Joe Oliver (rugby league)

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Joe Oliver
Personal information
Nickname The Points Machine, Old Faithful
Born Maryport
Playing information
Position Fullback, Centre
Years Team Pld T G FG P
19??–2? Huddersfield
192?–28 Batley
1928–37 Hull F.C. 426 152 687 1842
1938–40 Hull Kingston Rovers 34 4 36 0 84
1943–45 Hull F.C.
Total 460 156 723 0 1926
Years Team Pld T G FG P
192?–?? Cumberland
1928–36 England 4 2 0 0 6
1928 Great Britain 4 1 0 0 3

Joe Oliver (born in Maryport) was an English professional rugby league footballer of the 1920s, 1930s, and 1940s playing at representative level for Great Britain, England, and Cumberland, and at club level for Huddersfield, Batley, Hull F.C. (twice), and Hull Kingston Rovers, as a Fullback, or Centre, i.e. number 1, or 3 or 4 and was captain of Hull during the 1930–31, 1933–34, 1934–35, and 1935–36 seasons.[1]

Playing career[edit]

Oliver won caps for England while at Batley in 1928 against Wales, and won caps for Great Britain in 1928 against Australia (3 matches), and New Zealand.[2]

Oliver won further caps for England while at Hull in 1933 against Australia, and in 1936 against Wales, and France,[3] He also represented Cumberland.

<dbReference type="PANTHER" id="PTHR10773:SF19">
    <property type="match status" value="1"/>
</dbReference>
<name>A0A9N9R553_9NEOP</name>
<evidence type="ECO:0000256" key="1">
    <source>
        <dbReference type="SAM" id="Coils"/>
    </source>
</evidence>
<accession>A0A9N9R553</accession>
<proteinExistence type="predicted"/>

Oliver played, was captain, and scored two tries and five conversions in Hull's 21-2 victory over Widnes in the Championship Final during the 1935-36 season.

Oliver played, and was captain in Hull's victory in the Yorkshire League during the 1935-36 season.

The Hull F.C club song 'Old Faithful' also comes from Joe Oliver's time at the club. Joe was nicknamed 'The Points Machine' and 'Old Faithful' by the clubs supporters, due to his consistent and prolific scoring rate. In 1933 when Gene Autry released his song about an 'old faithful' horse the fans adopted it for Joe. The song has adapted slightly since that time but can still be accredited to Joe's time at the club.

Oliver set Hull F.C.'s "Most Career Goals" record with 687-conversions, and Hull's "Most Career Points" record with 1842-points scored between 1928-37 & 1943-45.


  1. ^ "Coaches and Captains". 31 December 2016. Retrieved 1 January 2017. 
  2. ^ "Great Britain Statistics at". englandrl. 31 December 2011. Retrieved 1 January 2012. 
  3. ^ "England Statistics at". englandrl. 31 December 2011. Retrieved 1 January 2012. 

External links[edit]